Flash Fiction and Paint and Color and Ink and Paper – 2/19/19

Flash Fiction February 2019 – twenty-eight days of short short stories, an event taking place at Fictive Dream, an online fiction magazine featuring short stories. My part in the event? I did a small abstract painting as the illustration for each story. I’ll be showing one of them to you each day in February to accompany the story on Fictive Dream.

Today’s story is “1918”, by Francine Witte. Check out the illustration, then go to Fictive Dream and read the story.

Here is the image, with the banner:


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and on its own.


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11 thoughts on “Flash Fiction and Paint and Color and Ink and Paper – 2/19/19

    1. Claudia McGill Post author

      Yes, I felt the same. A lot of despair and not much else, so the picture needed to reflect that. Different from a lot of other things I have made because of the muted color scheme.

    1. Claudia McGill Post author

      Thank you. It does seem to me that people are so often caught in a repetitive pattern, often themselves the needle doing the sewing, of course, but so much more often the pattern is in process already.

  1. Laura (PA Pict)

    The story was very gloomy and poignant and your choice of mainly monochrome for the illustration is, therefore, definitely apt. I like the criss-crossed lines that look almost like a mesh, the many ties that bind this couple together, with all of their emotional baggage and history and emotional connection, and the dark spaces of silence between them. The spatters of red read like drops of blood and, therefore, strike me as an omen of death.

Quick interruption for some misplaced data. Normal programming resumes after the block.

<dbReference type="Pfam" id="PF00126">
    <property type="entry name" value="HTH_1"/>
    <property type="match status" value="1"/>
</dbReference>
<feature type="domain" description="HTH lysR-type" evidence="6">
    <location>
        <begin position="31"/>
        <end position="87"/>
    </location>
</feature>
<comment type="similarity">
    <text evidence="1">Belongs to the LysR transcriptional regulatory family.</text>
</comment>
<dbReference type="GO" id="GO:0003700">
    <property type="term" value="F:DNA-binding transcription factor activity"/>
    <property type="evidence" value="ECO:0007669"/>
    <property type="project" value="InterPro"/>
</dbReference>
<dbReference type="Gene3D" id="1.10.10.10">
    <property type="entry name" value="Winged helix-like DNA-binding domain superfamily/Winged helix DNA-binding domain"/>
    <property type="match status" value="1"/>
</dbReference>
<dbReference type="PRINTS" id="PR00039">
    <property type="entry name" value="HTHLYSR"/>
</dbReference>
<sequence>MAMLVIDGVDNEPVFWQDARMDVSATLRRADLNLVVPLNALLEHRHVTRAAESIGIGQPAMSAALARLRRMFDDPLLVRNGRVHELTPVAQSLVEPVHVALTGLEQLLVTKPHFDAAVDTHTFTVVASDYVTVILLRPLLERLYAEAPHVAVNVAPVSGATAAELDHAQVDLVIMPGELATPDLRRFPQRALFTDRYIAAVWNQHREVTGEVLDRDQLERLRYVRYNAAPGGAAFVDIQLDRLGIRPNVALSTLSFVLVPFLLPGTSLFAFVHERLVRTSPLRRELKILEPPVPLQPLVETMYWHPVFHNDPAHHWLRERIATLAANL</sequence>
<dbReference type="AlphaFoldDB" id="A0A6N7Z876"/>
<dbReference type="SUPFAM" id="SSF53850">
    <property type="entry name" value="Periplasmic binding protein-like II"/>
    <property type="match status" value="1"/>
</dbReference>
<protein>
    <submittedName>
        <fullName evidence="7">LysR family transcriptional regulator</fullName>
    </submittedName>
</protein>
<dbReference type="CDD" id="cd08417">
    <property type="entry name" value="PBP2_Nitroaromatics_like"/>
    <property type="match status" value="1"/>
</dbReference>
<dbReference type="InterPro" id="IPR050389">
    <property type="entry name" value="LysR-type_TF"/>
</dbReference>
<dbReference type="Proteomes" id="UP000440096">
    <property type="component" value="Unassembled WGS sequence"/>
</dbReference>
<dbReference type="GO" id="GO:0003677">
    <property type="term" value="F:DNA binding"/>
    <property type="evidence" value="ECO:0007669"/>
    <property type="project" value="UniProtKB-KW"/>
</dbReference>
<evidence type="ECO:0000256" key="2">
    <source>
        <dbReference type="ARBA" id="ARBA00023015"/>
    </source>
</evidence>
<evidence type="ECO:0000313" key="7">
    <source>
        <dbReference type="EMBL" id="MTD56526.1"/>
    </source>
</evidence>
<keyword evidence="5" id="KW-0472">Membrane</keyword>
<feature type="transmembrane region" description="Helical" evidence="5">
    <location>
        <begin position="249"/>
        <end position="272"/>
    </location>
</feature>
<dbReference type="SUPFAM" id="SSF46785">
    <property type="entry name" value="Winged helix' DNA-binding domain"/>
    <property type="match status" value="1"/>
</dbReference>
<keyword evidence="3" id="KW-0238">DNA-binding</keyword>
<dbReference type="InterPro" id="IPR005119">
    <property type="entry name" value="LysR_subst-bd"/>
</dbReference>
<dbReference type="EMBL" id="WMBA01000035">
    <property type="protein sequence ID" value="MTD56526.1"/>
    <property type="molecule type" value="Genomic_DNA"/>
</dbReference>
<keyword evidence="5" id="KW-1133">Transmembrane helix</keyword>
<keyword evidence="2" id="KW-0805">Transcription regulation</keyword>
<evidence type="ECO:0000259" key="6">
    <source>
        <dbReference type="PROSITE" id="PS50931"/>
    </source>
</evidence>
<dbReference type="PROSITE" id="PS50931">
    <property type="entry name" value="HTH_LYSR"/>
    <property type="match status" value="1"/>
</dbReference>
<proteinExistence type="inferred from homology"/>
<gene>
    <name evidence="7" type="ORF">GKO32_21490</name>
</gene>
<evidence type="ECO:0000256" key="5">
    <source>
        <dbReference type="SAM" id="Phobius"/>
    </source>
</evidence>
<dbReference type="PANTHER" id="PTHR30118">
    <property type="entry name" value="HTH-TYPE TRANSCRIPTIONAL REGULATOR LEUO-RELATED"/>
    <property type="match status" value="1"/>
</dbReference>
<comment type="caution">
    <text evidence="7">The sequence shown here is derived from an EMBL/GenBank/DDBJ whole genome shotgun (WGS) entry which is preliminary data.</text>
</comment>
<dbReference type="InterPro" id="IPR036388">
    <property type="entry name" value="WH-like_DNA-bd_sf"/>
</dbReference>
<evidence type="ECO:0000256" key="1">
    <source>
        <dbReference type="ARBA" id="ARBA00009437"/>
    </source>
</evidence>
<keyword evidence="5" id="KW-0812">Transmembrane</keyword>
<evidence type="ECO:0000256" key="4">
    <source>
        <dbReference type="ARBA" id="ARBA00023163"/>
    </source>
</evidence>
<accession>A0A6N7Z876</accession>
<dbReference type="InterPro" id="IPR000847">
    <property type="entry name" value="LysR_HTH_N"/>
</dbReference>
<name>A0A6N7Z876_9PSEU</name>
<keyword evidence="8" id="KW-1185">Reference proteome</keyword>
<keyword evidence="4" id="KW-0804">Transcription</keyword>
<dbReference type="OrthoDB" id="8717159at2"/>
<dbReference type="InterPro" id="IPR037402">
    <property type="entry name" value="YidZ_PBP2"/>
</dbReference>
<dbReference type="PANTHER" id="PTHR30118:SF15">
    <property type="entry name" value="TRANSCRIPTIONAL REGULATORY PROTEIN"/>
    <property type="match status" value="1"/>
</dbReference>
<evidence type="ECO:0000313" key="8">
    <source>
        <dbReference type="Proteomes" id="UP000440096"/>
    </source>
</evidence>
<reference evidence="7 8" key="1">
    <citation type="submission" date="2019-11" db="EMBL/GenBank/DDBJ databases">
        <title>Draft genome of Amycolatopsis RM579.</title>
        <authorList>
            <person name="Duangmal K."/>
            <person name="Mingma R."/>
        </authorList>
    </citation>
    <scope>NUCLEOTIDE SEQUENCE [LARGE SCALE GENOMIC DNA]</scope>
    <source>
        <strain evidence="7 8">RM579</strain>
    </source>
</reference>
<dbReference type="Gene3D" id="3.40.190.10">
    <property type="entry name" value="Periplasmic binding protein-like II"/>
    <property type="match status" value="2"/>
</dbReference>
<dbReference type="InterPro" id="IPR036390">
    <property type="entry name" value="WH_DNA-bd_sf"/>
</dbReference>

1. Claudia McGill Post author

      This illustration has brought up images I didn’t think of, exactly, when I was doing it, such as the mesh or net (I was thinking of a calendar and marking off square after square, being trapped in the sequence) and yet I see the idea behind them is the same – being caught and no hope of escaping. That really gets me, that the art inspired more than one comparison to a real-world object and yet the theme emerged the same. That makes me feel I was on the right track and also that though we put into words what a picture might be we are expressing a feeling (I’m really maybe going very airy now, I hope this makes sense).

  2. Laura Black

    It’s interesting for me to see your readers’ interpretation of 1918 by Francine Witte. This is a tough story to read and your image supports the piece perfectly. The grid add a great deal to the artwork and it was this feature that determined my choice. Thank you, Claudia.

    1. Claudia McGill Post author

      Thank you. I am interested that people saw the image as net-like, which I had not thought of but is perfect – and it fits in with the theme of being entrapped in a reality that constrains which is what I thought of from the very first when I read the story.

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